Novum Alpha - Daily Analysis 16 November 2020 (8-Minute Read)
A Magnificent Monday to you and I hope that your week is getting off to a great start!
In brief (TL:DR)
In today's issue...
Welcome to the start of another week and how time flies!
We're just weeks away from the end of 2020, a year that has been spent in the throws of the coronavirus pandemic and which shows no signs of abating in 2021.
A coronavirus vaccine may be on the way, but it'll be some time before the global economy heads back into normal territory.
Asian stocks started the week higher, with Tokyo's Nikkei 225 (+1.59%), Sydney’s ASX 200 (+1.23%), Seoul’s KOSPI (+1.54%) and Hong Kong's Hang Seng Index (+0.71%), all up in the morning trading session.
1. Investing Outside the Lines
Investing during the time of the pandemic has generally followed certain set themes, tech stocks, gold and Bitcoin, with perhaps a side of U.S. Treasuries with almost zero yield.
But news of a coronavirus vaccine that has up to 93% efficacy from Pfizer (+2.85%) and BioNTech (+4.30%), has seen investors move beyond the tried and tested pandemic investment themes.
Last week, stocks of United Airlines (+5.81%), Delta Airlines (+6.05%) and American Airlines (+4.26%) surged by over 15% over the past week, while International Airlines Group (-0.10%), owner of British Airways bested that feat by rising some 25% over the same period.
Rolls Royce (+3.66%), maker of jet engines saw its shares soar by 44% over the course of the week.
Aviation has taken flight again in the stock markets, even as passengers remain very much grounded.
Airlines, along with energy, finance, real estate, hospitality and retail, were among the sectors hardest hit by the pandemic, but a potential vaccine has seen them surge from very cheap levels yet still well short of where they were trading at the start of the year.
While investors are looking beyond the pandemic, the immediate outlook appears somewhat less sanguine.
Pfizer and BioNTech’s vaccine is logistically complex and expensive to distribute, with cold-chain requirements along the entire stretch of its administration, and unlikely to reach a critical mass until well into 2021.
Meanwhile, many countries continue to face rising infections, especially as the coronavirus catches more quickly in winter conditions in the northern hemisphere.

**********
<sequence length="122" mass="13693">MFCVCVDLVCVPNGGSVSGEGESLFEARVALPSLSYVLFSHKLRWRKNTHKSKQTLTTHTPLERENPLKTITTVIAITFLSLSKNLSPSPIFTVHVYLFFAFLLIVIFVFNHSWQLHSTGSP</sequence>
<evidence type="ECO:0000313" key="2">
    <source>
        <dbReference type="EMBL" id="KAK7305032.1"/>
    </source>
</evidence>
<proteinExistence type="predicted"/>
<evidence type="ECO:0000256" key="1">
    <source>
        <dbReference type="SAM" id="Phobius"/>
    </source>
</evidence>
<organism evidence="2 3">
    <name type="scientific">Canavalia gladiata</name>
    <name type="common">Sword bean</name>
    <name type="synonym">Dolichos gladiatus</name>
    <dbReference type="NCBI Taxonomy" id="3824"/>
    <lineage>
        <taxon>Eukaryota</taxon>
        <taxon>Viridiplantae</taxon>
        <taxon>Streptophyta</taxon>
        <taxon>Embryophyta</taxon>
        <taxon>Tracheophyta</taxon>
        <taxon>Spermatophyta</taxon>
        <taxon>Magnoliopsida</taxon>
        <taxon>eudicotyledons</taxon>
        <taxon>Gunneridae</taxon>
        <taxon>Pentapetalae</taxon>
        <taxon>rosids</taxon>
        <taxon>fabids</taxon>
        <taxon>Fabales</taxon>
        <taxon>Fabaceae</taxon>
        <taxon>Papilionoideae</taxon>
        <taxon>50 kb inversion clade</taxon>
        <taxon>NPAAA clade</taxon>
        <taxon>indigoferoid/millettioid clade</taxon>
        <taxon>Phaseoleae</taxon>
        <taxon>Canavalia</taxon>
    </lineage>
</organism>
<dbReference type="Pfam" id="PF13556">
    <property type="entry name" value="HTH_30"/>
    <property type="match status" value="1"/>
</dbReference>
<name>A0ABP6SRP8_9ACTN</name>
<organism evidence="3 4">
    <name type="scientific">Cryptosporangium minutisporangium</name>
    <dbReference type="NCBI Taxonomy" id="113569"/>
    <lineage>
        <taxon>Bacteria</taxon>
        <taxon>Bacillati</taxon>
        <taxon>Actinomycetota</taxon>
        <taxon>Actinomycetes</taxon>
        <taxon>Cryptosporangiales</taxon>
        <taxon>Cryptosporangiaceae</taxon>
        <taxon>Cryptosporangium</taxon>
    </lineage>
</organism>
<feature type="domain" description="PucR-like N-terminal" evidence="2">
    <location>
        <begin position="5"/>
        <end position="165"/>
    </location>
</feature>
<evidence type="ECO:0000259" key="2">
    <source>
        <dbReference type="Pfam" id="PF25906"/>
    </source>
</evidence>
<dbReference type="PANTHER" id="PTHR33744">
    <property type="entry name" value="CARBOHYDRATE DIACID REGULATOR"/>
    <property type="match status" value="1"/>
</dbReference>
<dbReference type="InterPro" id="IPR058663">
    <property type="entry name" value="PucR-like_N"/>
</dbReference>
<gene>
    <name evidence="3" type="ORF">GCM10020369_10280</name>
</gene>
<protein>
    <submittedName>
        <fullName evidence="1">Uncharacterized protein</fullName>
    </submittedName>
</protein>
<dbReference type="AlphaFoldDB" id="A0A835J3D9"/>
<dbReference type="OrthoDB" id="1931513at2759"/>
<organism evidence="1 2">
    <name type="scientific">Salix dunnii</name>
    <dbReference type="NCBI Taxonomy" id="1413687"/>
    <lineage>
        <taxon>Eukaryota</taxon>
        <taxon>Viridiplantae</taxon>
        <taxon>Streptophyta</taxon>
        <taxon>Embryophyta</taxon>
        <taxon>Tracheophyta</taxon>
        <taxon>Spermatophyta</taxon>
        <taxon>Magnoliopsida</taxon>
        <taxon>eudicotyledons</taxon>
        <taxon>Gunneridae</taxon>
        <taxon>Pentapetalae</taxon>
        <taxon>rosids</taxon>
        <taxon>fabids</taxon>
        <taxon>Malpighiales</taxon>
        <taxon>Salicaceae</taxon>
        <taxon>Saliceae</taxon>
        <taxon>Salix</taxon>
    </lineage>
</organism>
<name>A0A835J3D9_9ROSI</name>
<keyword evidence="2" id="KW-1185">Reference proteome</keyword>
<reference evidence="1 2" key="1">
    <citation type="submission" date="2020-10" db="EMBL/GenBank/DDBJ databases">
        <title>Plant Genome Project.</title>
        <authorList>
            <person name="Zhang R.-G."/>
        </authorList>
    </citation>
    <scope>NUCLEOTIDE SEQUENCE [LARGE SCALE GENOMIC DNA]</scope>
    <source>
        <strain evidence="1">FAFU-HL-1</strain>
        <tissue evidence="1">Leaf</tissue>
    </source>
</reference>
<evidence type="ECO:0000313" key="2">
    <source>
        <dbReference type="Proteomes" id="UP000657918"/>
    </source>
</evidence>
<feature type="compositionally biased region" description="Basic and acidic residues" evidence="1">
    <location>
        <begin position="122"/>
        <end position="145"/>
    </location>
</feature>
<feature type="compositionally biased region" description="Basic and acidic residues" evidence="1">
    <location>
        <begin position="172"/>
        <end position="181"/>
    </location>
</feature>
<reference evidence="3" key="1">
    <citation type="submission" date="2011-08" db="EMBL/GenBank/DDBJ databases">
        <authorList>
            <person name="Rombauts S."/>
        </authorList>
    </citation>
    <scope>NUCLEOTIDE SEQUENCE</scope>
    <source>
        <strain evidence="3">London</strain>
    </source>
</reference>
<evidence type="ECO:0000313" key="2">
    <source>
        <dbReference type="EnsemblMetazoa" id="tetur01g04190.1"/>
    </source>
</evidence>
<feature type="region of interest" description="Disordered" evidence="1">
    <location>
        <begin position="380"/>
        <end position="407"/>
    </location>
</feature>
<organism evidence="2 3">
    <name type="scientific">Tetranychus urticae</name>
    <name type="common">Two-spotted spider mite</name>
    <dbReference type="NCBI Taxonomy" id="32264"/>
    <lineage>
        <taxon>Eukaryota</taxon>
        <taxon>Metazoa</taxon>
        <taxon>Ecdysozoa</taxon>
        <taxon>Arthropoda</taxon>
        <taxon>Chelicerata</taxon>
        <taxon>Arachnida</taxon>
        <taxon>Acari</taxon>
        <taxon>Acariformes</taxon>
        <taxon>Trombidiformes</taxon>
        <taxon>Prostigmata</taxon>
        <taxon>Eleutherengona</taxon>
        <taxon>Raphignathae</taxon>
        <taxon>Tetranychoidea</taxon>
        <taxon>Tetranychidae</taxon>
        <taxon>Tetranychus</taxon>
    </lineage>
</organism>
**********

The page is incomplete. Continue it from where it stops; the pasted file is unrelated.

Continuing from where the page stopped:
Whether these more expansive bets don’t turn out to be expensive, will depend considerably on the extent of an anticipated economic recovery next year.
But there is some hope.
A Biden administration is likely to push through some measure of support and stimulus, and considering that the sectors affected by the pandemic are also those that provide the highest levels of employment, there’s a glimmer of hope for some support.
And because the Republicans are likely to maintain their control over the Senate, the ability of the Democrat-controlled House and Presidency, limits the extent of any stimulus package, so tech stocks, Treasuries, gold and Bitcoin could be more measured in their ascent as inflation fears wane.
2. Selling Shares in a Successful Coronavirus Vaccine?
What if you knew your company was extremely close to a world-changing, life-saving vaccine, would you hold on to the shares or sell it as it was hyped to a high?
The latter seems to be the case.
Given the novel nature of the mRNA technology which both Moderna (+1.80%) and Pfizer use in their respective coronavirus vaccines, the timing of share sales by both their executives, soon after progress was announced, leaves a somewhat unpleasant taste in the mouths of investors.
Last week, as shares in Pfizer rose some 7% on Monday, CEO Albert Bourla sold US$5.6 million worth of stock at a price just shy of the company’s all-time-high.
But selling shares in a pharma company touting mRNA as the next big thing is hardly a new trick.
Earlier this year, Moderna CEO Stéphane Bancel sold US$49.8 million worth of shares, on news that the firm’s mRNA coronavirus candidate was showing promise.
If Bourla and Bancel believe in their coronavirus vaccine candidates, then their moves in the stock market don’t seem to suggest it.
And while both companies have seen their executives sell stock as part of pre-established stock plans under Securities and Exchange Commission rules, consider that Bourla has already dumped 62% of his entire holdings in Pfizer, in the three months since the stock plan was put in place.
Contrast the behavior of these pharma executives, who can’t seem to wait to dump stock in their own companies, versus tech executives, and the difference couldn’t be starker.